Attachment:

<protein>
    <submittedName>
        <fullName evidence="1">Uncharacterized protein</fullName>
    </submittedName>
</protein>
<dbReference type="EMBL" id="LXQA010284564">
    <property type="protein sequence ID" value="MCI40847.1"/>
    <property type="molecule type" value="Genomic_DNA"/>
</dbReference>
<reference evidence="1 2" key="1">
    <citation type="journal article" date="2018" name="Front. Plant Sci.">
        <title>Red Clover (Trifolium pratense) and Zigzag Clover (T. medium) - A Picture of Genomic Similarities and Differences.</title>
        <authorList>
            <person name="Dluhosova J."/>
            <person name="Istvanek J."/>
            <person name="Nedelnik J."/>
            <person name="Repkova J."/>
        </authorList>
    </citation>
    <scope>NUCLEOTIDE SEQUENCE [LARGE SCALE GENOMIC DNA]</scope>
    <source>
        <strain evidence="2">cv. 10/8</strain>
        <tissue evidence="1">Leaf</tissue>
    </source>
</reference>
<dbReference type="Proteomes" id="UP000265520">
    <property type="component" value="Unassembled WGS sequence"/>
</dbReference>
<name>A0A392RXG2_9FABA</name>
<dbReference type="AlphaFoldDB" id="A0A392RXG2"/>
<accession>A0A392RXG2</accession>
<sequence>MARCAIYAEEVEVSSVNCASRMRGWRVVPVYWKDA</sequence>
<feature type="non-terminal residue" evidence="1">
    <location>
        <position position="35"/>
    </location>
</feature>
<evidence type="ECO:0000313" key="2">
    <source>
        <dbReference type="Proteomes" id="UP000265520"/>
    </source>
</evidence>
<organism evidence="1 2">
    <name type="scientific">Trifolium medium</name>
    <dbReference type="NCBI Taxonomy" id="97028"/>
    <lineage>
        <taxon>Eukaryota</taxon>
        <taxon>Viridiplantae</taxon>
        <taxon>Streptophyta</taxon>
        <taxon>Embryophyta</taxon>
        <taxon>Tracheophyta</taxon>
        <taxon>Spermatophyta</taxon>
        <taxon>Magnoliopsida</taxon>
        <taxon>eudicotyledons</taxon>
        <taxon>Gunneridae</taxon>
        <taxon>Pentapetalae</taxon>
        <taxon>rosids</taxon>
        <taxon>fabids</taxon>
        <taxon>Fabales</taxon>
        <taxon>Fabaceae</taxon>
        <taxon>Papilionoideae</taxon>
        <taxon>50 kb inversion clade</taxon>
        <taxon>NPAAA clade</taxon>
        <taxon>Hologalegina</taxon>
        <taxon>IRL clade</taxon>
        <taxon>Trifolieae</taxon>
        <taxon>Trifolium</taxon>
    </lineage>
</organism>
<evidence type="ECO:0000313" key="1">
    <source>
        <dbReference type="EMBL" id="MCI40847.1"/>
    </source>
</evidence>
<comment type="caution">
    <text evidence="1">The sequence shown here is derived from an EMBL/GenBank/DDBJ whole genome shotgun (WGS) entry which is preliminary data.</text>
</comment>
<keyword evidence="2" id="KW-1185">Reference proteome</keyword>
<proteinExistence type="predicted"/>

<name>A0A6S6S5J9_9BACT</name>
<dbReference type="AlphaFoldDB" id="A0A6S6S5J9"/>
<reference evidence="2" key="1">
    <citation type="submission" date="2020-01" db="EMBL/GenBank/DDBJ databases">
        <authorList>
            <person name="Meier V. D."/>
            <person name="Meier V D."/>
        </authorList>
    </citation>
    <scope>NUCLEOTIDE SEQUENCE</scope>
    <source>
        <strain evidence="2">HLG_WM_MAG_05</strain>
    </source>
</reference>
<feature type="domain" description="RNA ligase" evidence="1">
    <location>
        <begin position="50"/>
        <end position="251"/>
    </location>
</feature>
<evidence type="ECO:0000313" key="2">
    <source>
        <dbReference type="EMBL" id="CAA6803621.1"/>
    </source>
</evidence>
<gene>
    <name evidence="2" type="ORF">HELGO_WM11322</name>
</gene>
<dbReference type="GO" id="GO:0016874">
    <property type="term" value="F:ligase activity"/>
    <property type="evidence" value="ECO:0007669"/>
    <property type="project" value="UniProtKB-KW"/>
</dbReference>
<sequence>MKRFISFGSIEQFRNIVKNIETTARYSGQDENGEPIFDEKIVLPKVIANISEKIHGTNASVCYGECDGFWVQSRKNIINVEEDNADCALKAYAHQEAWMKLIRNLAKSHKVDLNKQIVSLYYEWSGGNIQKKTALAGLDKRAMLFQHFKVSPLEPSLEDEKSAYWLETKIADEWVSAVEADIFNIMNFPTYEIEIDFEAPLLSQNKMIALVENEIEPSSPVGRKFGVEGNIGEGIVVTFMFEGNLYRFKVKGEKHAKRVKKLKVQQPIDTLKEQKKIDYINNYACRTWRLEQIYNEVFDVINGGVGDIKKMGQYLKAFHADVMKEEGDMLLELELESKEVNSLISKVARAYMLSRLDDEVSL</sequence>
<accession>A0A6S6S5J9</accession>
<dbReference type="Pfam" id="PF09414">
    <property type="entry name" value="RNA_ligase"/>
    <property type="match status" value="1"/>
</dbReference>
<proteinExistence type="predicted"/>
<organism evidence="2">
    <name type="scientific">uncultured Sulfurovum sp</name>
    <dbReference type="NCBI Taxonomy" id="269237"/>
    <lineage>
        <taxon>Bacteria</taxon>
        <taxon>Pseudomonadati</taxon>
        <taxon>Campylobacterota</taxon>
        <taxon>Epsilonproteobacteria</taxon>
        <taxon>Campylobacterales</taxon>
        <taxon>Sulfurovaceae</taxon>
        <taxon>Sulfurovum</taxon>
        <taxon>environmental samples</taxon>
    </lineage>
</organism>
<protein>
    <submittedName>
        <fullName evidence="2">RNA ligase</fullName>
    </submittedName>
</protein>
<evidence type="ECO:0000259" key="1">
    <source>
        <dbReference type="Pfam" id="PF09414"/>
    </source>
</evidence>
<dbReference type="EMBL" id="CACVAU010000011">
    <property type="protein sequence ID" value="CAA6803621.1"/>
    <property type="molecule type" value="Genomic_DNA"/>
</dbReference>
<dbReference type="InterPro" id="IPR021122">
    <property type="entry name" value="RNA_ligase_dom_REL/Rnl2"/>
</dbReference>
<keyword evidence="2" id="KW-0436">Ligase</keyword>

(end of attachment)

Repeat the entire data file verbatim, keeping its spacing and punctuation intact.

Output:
<protein>
    <submittedName>
        <fullName evidence="1">Uncharacterized protein</fullName>
    </submittedName>
</protein>
<dbReference type="EMBL" id="LXQA010284564">
    <property type="protein sequence ID" value="MCI40847.1"/>
    <property type="molecule type" value="Genomic_DNA"/>
</dbReference>
<reference evidence="1 2" key="1">
    <citation type="journal article" date="2018" name="Front. Plant Sci.">
        <title>Red Clover (Trifolium pratense) and Zigzag Clover (T. medium) - A Picture of Genomic Similarities and Differences.</title>
        <authorList>
            <person name="Dluhosova J."/>
            <person name="Istvanek J."/>
            <person name="Nedelnik J."/>
            <person name="Repkova J."/>
        </authorList>
    </citation>
    <scope>NUCLEOTIDE SEQUENCE [LARGE SCALE GENOMIC DNA]</scope>
    <source>
        <strain evidence="2">cv. 10/8</strain>
        <tissue evidence="1">Leaf</tissue>
    </source>
</reference>
<dbReference type="Proteomes" id="UP000265520">
    <property type="component" value="Unassembled WGS sequence"/>
</dbReference>
<name>A0A392RXG2_9FABA</name>
<dbReference type="AlphaFoldDB" id="A0A392RXG2"/>
<accession>A0A392RXG2</accession>
<sequence>MARCAIYAEEVEVSSVNCASRMRGWRVVPVYWKDA</sequence>
<feature type="non-terminal residue" evidence="1">
    <location>
        <position position="35"/>
    </location>
</feature>
<evidence type="ECO:0000313" key="2">
    <source>
        <dbReference type="Proteomes" id="UP000265520"/>
    </source>
</evidence>
<organism evidence="1 2">
    <name type="scientific">Trifolium medium</name>
    <dbReference type="NCBI Taxonomy" id="97028"/>
    <lineage>
        <taxon>Eukaryota</taxon>
        <taxon>Viridiplantae</taxon>
        <taxon>Streptophyta</taxon>
        <taxon>Embryophyta</taxon>
        <taxon>Tracheophyta</taxon>
        <taxon>Spermatophyta</taxon>
        <taxon>Magnoliopsida</taxon>
        <taxon>eudicotyledons</taxon>
        <taxon>Gunneridae</taxon>
        <taxon>Pentapetalae</taxon>
        <taxon>rosids</taxon>
        <taxon>fabids</taxon>
        <taxon>Fabales</taxon>
        <taxon>Fabaceae</taxon>
        <taxon>Papilionoideae</taxon>
        <taxon>50 kb inversion clade</taxon>
        <taxon>NPAAA clade</taxon>
        <taxon>Hologalegina</taxon>
        <taxon>IRL clade</taxon>
        <taxon>Trifolieae</taxon>
        <taxon>Trifolium</taxon>
    </lineage>
</organism>
<evidence type="ECO:0000313" key="1">
    <source>
        <dbReference type="EMBL" id="MCI40847.1"/>
    </source>
</evidence>
<comment type="caution">
    <text evidence="1">The sequence shown here is derived from an EMBL/GenBank/DDBJ whole genome shotgun (WGS) entry which is preliminary data.</text>
</comment>
<keyword evidence="2" id="KW-1185">Reference proteome</keyword>
<proteinExistence type="predicted"/>

<name>A0A6S6S5J9_9BACT</name>
<dbReference type="AlphaFoldDB" id="A0A6S6S5J9"/>
<reference evidence="2" key="1">
    <citation type="submission" date="2020-01" db="EMBL/GenBank/DDBJ databases">
        <authorList>
            <person name="Meier V. D."/>
            <person name="Meier V D."/>
        </authorList>
    </citation>
    <scope>NUCLEOTIDE SEQUENCE</scope>
    <source>
        <strain evidence="2">HLG_WM_MAG_05</strain>
    </source>
</reference>
<feature type="domain" description="RNA ligase" evidence="1">
    <location>
        <begin position="50"/>
        <end position="251"/>
    </location>
</feature>
<evidence type="ECO:0000313" key="2">
    <source>
        <dbReference type="EMBL" id="CAA6803621.1"/>
    </source>
</evidence>
<gene>
    <name evidence="2" type="ORF">HELGO_WM11322</name>
</gene>
<dbReference type="GO" id="GO:0016874">
    <property type="term" value="F:ligase activity"/>
    <property type="evidence" value="ECO:0007669"/>
    <property type="project" value="UniProtKB-KW"/>
</dbReference>
<sequence>MKRFISFGSIEQFRNIVKNIETTARYSGQDENGEPIFDEKIVLPKVIANISEKIHGTNASVCYGECDGFWVQSRKNIINVEEDNADCALKAYAHQEAWMKLIRNLAKSHKVDLNKQIVSLYYEWSGGNIQKKTALAGLDKRAMLFQHFKVSPLEPSLEDEKSAYWLETKIADEWVSAVEADIFNIMNFPTYEIEIDFEAPLLSQNKMIALVENEIEPSSPVGRKFGVEGNIGEGIVVTFMFEGNLYRFKVKGEKHAKRVKKLKVQQPIDTLKEQKKIDYINNYACRTWRLEQIYNEVFDVINGGVGDIKKMGQYLKAFHADVMKEEGDMLLELELESKEVNSLISKVARAYMLSRLDDEVSL</sequence>
<accession>A0A6S6S5J9</accession>
<dbReference type="Pfam" id="PF09414">
    <property type="entry name" value="RNA_ligase"/>
    <property type="match status" value="1"/>
</dbReference>
<proteinExistence type="predicted"/>
<organism evidence="2">
    <name type="scientific">uncultured Sulfurovum sp</name>
    <dbReference type="NCBI Taxonomy" id="269237"/>
    <lineage>
        <taxon>Bacteria</taxon>
        <taxon>Pseudomonadati</taxon>
        <taxon>Campylobacterota</taxon>
        <taxon>Epsilonproteobacteria</taxon>
        <taxon>Campylobacterales</taxon>
        <taxon>Sulfurovaceae</taxon>
        <taxon>Sulfurovum</taxon>
        <taxon>environmental samples</taxon>
    </lineage>
</organism>
<protein>
    <submittedName>
        <fullName evidence="2">RNA ligase</fullName>
    </submittedName>
</protein>
<evidence type="ECO:0000259" key="1">
    <source>
        <dbReference type="Pfam" id="PF09414"/>
    </source>
</evidence>
<dbReference type="EMBL" id="CACVAU010000011">
    <property type="protein sequence ID" value="CAA6803621.1"/>
    <property type="molecule type" value="Genomic_DNA"/>
</dbReference>
<dbReference type="InterPro" id="IPR021122">
    <property type="entry name" value="RNA_ligase_dom_REL/Rnl2"/>
</dbReference>
<keyword evidence="2" id="KW-0436">Ligase</keyword>